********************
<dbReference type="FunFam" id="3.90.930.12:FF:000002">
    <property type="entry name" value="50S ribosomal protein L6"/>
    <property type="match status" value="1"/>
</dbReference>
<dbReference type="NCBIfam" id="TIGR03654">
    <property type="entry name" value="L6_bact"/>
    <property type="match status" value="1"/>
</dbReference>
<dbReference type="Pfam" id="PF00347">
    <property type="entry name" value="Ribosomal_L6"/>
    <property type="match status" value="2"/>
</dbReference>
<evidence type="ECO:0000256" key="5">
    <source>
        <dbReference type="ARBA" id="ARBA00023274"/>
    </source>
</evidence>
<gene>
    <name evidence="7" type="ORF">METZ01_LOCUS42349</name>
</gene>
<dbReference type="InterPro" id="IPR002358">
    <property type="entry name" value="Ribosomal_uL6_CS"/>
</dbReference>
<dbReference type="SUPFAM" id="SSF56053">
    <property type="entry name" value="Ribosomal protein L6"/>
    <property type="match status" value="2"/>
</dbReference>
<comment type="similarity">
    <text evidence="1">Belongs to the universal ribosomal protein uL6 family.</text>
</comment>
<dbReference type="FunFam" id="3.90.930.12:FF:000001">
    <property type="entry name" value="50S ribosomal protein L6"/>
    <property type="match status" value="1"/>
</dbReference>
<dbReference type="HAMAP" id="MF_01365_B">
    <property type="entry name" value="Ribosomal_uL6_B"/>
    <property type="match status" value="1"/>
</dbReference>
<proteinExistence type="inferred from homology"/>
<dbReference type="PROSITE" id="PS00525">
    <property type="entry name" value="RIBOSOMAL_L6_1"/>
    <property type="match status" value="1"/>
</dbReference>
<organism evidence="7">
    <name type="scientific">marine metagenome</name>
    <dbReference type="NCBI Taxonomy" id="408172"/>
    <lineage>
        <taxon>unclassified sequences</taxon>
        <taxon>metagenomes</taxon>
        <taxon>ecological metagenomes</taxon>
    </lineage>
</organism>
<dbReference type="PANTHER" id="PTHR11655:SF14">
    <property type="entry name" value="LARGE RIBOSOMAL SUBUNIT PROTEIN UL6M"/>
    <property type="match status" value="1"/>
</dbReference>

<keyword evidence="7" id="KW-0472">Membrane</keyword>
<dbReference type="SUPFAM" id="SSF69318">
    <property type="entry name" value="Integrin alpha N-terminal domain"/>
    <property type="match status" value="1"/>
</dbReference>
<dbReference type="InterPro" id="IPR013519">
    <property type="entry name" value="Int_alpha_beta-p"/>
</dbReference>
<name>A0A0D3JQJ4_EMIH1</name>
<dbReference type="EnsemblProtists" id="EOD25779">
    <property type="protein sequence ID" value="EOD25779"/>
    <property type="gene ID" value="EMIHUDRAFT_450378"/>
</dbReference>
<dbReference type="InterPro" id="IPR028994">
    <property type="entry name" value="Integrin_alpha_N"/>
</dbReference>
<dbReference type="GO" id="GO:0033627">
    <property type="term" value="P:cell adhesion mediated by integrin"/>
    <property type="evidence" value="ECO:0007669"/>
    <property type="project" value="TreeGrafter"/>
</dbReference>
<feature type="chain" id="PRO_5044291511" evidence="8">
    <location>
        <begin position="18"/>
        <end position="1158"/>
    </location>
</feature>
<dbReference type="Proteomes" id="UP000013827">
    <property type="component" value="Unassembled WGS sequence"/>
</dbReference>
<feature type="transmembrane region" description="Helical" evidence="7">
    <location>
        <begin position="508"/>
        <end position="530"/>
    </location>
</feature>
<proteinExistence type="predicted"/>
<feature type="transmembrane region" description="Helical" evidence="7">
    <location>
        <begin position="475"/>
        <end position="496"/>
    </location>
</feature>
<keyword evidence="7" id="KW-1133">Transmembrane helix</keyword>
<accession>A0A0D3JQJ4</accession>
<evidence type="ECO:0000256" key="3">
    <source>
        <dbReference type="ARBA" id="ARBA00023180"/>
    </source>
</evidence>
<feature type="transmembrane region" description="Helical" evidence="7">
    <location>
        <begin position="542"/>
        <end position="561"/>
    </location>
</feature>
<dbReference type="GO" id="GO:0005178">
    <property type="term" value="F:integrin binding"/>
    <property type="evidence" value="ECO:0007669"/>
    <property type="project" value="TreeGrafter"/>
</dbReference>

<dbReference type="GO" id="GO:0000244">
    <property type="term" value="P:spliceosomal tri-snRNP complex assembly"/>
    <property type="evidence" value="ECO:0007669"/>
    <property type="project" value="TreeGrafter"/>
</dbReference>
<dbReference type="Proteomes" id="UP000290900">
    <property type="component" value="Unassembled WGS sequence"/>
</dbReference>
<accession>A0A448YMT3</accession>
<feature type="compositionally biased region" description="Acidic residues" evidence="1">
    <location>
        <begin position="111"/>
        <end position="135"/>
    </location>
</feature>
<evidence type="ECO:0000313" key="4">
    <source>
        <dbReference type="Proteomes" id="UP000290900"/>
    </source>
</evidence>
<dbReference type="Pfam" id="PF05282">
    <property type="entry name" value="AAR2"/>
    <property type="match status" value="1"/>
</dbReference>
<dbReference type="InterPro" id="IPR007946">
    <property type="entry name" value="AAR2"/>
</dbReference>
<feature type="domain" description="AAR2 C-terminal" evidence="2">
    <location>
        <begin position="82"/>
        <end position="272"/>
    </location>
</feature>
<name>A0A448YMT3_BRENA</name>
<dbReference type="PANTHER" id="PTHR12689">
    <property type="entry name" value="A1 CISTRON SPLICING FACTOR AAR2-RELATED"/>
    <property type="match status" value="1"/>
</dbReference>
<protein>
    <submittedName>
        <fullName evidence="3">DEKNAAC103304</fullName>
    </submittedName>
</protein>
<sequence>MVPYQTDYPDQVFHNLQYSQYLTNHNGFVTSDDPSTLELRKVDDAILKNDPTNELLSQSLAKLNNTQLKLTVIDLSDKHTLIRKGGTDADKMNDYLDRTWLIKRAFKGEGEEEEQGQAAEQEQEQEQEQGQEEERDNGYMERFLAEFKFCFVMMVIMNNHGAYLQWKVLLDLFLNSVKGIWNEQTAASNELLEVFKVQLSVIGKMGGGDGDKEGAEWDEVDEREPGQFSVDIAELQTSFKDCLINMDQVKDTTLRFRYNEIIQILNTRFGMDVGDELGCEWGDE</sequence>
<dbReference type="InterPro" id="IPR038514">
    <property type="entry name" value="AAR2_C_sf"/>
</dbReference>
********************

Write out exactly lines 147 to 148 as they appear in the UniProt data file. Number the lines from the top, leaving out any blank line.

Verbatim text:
        <begin position="82"/>
        <end position="272"/>